# normed histograms

I see that passing normed=True to the hist function is supposed scale the
histogram counts to represent a probability distribution. Presently, this
renormalizes the counts such that the most popular bin is 1, but I would
argue that this does not represent a probability distribution. I think it
would be more appropriate to renormalize such that integrating over the whole
distribution yields 1.

Maybe there are other schools of thought on this subject? Is there a way that
I can generate a physicists probability distribution with the existing
function?

Thanks,
Darren

Darren Dale wrote:

I see that passing normed=True to the hist function is supposed scale the histogram counts to represent a probability distribution. Presently, this renormalizes the counts such that the most popular bin is 1, but I would argue that this does not represent a probability distribution. I think it would be more appropriate to renormalize such that integrating over the whole distribution yields 1.

Are you sure? With CVS matplotlib:

In :hist(y)
Out:
(array([ 17, 44, 130, 244, 260, 176, 91, 29, 8, 1]),
array([-2.85420394, -2.18336129, -1.51251864, -0.841676 , -0.17083335, 0.5000093 ,
1.17085195, 1.84169459, 2.51253724, 3.18337989]))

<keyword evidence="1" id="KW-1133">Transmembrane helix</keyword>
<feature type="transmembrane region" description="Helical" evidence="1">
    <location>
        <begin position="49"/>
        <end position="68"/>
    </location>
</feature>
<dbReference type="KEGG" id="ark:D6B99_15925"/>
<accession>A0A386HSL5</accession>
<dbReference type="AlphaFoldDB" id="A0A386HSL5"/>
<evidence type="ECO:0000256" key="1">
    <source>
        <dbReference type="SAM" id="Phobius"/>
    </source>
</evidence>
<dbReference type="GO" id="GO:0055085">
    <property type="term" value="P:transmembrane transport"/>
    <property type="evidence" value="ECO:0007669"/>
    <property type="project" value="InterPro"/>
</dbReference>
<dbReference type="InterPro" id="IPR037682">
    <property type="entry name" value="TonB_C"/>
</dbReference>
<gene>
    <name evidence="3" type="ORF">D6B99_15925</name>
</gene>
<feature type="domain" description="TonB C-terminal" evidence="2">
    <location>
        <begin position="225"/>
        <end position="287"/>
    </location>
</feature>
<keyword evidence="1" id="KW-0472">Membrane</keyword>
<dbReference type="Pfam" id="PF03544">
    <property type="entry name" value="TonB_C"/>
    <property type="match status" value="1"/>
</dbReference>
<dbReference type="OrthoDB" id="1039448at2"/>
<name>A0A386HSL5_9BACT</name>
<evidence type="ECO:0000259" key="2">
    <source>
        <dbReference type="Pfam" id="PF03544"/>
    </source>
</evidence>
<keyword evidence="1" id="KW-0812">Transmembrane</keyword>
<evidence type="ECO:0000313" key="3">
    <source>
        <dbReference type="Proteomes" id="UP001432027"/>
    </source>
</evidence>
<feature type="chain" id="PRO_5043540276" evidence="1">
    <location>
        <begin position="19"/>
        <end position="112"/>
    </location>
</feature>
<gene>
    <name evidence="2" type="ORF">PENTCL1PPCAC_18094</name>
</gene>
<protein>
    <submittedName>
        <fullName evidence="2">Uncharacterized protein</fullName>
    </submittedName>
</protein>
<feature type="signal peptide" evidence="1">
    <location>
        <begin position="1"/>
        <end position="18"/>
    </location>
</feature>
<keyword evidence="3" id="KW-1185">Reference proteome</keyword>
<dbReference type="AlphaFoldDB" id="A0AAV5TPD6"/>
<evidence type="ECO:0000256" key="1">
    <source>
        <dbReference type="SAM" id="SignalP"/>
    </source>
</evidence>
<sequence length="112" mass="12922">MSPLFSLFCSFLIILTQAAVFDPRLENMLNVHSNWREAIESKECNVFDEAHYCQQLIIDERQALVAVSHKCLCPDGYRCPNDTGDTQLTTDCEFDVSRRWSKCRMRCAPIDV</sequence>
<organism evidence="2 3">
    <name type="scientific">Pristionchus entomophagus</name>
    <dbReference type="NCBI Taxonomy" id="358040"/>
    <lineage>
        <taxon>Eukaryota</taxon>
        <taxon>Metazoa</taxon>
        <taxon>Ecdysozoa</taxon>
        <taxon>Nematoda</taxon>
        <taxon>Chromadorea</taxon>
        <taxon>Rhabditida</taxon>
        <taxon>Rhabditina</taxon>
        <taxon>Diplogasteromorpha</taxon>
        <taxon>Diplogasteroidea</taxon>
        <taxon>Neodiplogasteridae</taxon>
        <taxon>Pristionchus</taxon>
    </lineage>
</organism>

In :hist(y, normed=True)
Out:
(array([ 0.02534126, 0.06558915, 0.19378613, 0.36372166, 0.38757226, 0.26235661,
0.13565029, 0.04322921, 0.0119253 , 0.00149066]),
array([-2.85420394, -2.18336129, -1.51251864, -0.841676 , -0.17083335, 0.5000093 ,
1.17085195, 1.84169459, 2.51253724, 3.18337989]))

···

--
Robert Kern
rkern@...376...

"In the fields of hell where the grass grows high
Are the graves of dreams allowed to die."
-- Richard Harter

It turned out that I had a funny set of data that just happened to have a max
normed count of 1, but the distribution still summed to 1. The normed
operation is working the way it should.

···

On Friday 06 May 2005 5:58 pm, Robert Kern wrote:

Darren Dale wrote:
> I see that passing normed=True to the hist function is supposed scale the
> histogram counts to represent a probability distribution. Presently, this
> renormalizes the counts such that the most popular bin is 1, but I would
> argue that this does not represent a probability distribution. I think it
> would be more appropriate to renormalize such that integrating over the
> whole distribution yields 1.

Are you sure? With CVS matplotlib:

In :hist(y)
Out:
(array([ 17, 44, 130, 244, 260, 176, 91, 29, 8, 1]),
array([-2.85420394, -2.18336129, -1.51251864, -0.841676 ,
-0.17083335, 0.5000093 ,
1.17085195, 1.84169459, 2.51253724, 3.18337989]))

In :hist(y, normed=True)
Out:
(array([ 0.02534126, 0.06558915, 0.19378613, 0.36372166, 0.38757226,
0.26235661,
0.13565029, 0.04322921, 0.0119253 , 0.00149066]),
array([-2.85420394, -2.18336129, -1.51251864, -0.841676 ,
-0.17083335, 0.5000093 ,
1.17085195, 1.84169459, 2.51253724, 3.18337989]))

--
Darren S. Dale

Bard Hall
Department of Materials Science and Engineering
Cornell University
Ithaca, NY. 14850

dd55@...163...